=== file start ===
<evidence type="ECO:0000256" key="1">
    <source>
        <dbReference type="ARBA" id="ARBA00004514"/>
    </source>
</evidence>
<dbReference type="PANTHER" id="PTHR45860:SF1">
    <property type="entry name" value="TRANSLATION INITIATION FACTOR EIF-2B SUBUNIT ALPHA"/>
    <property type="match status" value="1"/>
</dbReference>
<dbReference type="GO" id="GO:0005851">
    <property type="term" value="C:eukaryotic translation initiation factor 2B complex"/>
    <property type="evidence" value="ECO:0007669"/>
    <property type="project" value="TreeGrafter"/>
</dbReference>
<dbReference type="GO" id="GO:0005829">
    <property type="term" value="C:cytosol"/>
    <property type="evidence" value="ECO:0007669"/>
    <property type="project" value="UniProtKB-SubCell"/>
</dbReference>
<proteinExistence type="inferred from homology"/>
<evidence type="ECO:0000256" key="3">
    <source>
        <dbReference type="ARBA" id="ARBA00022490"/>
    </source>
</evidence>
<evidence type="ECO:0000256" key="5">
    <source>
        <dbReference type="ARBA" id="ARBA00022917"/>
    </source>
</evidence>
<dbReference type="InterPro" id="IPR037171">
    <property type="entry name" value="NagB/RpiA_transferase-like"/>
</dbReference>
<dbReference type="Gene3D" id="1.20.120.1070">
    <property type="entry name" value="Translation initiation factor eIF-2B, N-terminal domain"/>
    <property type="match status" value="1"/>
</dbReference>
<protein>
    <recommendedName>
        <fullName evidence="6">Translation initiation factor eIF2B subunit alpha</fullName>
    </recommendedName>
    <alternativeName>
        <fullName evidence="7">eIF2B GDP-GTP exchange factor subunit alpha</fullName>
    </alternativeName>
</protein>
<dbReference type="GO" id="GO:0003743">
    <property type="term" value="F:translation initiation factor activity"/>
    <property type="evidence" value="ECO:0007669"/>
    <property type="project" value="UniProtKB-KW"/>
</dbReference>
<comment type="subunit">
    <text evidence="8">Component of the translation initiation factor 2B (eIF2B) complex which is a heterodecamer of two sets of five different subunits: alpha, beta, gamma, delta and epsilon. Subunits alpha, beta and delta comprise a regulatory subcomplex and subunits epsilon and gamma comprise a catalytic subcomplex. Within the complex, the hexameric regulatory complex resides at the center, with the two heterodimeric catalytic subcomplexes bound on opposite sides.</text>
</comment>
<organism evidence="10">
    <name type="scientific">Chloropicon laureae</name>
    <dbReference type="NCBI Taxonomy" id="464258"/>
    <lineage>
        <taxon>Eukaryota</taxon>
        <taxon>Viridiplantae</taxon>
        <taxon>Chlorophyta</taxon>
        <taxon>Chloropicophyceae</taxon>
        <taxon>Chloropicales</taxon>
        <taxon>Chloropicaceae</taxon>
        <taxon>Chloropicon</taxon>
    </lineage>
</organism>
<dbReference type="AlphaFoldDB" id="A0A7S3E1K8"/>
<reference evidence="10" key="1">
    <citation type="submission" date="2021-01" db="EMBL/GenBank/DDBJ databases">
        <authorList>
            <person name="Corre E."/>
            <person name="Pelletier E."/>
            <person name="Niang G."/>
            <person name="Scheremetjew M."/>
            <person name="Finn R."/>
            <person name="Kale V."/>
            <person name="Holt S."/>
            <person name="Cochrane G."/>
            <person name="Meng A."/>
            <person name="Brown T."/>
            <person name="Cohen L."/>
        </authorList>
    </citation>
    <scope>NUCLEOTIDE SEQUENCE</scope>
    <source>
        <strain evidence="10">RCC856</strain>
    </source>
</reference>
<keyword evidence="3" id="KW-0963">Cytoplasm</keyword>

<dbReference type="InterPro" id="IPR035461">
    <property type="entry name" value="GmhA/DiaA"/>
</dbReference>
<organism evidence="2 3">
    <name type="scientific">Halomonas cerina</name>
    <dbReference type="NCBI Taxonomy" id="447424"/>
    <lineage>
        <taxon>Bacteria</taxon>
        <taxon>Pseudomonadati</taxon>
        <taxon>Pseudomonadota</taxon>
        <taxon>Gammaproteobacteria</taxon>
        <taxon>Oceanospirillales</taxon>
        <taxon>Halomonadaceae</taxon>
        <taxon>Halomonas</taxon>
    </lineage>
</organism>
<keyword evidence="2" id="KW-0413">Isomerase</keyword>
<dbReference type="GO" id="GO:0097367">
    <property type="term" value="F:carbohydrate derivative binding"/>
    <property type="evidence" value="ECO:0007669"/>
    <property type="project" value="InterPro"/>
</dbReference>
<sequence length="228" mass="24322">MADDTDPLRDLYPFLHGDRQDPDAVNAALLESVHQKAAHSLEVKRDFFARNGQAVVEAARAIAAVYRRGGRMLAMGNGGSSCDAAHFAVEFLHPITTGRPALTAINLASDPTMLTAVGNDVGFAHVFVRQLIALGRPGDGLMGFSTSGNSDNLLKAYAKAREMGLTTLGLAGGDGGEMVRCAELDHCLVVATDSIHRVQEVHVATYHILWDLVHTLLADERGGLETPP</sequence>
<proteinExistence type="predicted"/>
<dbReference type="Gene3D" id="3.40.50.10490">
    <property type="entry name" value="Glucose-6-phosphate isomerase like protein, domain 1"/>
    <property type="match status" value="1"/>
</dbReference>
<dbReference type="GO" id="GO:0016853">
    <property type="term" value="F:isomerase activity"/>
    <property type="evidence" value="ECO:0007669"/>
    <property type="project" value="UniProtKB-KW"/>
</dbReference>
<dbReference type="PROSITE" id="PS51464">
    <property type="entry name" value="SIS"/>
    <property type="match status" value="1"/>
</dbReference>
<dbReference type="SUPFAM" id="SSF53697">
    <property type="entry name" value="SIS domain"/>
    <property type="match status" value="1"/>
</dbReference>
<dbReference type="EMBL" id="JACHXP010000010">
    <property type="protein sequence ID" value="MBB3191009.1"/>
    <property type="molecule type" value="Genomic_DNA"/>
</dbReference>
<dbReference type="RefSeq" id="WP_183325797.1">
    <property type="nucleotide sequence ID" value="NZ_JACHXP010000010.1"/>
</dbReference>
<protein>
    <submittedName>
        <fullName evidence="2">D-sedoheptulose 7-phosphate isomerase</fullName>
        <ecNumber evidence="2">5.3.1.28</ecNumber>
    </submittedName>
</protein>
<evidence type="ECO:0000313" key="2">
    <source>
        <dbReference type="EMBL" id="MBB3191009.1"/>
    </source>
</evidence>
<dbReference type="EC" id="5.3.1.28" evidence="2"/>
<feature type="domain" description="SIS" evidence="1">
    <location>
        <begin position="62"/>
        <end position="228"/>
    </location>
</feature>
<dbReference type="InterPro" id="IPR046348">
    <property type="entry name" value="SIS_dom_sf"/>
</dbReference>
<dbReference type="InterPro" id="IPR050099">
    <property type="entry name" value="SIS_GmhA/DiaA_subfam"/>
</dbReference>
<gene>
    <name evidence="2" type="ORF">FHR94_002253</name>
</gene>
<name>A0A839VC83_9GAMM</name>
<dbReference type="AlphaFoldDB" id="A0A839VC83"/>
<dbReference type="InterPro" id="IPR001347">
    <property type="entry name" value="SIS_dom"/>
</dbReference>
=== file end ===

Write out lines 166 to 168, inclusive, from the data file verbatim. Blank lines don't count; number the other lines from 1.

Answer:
<dbReference type="AlphaFoldDB" id="A0A839VC83"/>
<dbReference type="InterPro" id="IPR001347">
    <property type="entry name" value="SIS_dom"/>